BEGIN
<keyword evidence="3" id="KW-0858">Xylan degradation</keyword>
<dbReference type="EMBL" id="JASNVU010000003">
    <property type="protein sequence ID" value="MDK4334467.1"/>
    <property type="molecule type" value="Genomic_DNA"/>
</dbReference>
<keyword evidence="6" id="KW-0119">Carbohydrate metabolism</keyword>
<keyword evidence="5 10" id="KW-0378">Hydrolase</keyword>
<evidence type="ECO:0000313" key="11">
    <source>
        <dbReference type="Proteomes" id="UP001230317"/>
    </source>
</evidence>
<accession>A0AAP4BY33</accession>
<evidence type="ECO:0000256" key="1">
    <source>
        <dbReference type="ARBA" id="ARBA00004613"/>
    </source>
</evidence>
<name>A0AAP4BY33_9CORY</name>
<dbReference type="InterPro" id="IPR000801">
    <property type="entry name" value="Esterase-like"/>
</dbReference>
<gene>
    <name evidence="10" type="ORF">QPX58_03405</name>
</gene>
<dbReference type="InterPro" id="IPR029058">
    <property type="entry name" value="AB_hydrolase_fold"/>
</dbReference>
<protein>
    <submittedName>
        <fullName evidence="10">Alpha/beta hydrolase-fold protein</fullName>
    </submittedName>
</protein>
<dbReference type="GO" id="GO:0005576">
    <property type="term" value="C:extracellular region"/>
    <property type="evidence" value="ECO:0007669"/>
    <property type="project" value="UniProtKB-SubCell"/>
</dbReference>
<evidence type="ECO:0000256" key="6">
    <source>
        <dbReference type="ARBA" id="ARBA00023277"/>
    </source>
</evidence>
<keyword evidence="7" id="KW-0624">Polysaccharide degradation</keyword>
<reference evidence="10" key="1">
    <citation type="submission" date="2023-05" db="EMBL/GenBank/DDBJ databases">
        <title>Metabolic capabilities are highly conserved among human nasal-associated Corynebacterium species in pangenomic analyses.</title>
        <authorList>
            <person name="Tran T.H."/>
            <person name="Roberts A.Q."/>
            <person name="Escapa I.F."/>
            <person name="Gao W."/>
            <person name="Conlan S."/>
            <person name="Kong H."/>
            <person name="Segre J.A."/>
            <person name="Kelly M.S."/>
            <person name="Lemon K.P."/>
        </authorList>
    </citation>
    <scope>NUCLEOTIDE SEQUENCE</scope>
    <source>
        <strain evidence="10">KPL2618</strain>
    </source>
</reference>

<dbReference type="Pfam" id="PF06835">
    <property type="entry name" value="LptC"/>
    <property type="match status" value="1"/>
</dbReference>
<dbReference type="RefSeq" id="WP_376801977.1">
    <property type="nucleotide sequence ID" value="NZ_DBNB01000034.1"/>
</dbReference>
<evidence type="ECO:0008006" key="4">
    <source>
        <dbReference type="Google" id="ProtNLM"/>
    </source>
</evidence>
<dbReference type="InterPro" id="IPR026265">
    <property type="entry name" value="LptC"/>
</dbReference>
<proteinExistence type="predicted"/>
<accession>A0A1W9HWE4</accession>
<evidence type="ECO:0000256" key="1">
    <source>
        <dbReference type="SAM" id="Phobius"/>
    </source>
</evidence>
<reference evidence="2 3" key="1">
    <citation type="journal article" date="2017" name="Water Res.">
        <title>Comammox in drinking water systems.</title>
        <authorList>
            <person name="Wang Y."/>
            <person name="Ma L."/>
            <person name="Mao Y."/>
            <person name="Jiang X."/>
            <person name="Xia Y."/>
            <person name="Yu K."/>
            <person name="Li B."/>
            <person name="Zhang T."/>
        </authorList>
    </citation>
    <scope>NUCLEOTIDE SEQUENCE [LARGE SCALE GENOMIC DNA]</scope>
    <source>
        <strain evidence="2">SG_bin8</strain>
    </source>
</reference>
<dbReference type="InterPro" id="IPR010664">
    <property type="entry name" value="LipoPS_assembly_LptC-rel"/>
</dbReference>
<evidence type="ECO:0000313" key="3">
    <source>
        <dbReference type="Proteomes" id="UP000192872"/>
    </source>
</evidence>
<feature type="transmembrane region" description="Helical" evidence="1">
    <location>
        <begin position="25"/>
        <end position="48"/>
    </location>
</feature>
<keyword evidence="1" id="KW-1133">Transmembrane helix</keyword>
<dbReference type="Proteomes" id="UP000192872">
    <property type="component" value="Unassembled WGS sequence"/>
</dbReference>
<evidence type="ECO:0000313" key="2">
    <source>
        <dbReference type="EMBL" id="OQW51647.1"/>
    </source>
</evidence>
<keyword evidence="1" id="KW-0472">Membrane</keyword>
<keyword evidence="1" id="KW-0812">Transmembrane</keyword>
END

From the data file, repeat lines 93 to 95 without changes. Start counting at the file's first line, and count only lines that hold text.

            <person name="Mao Y."/>
            <person name="Jiang X."/>
            <person name="Xia Y."/>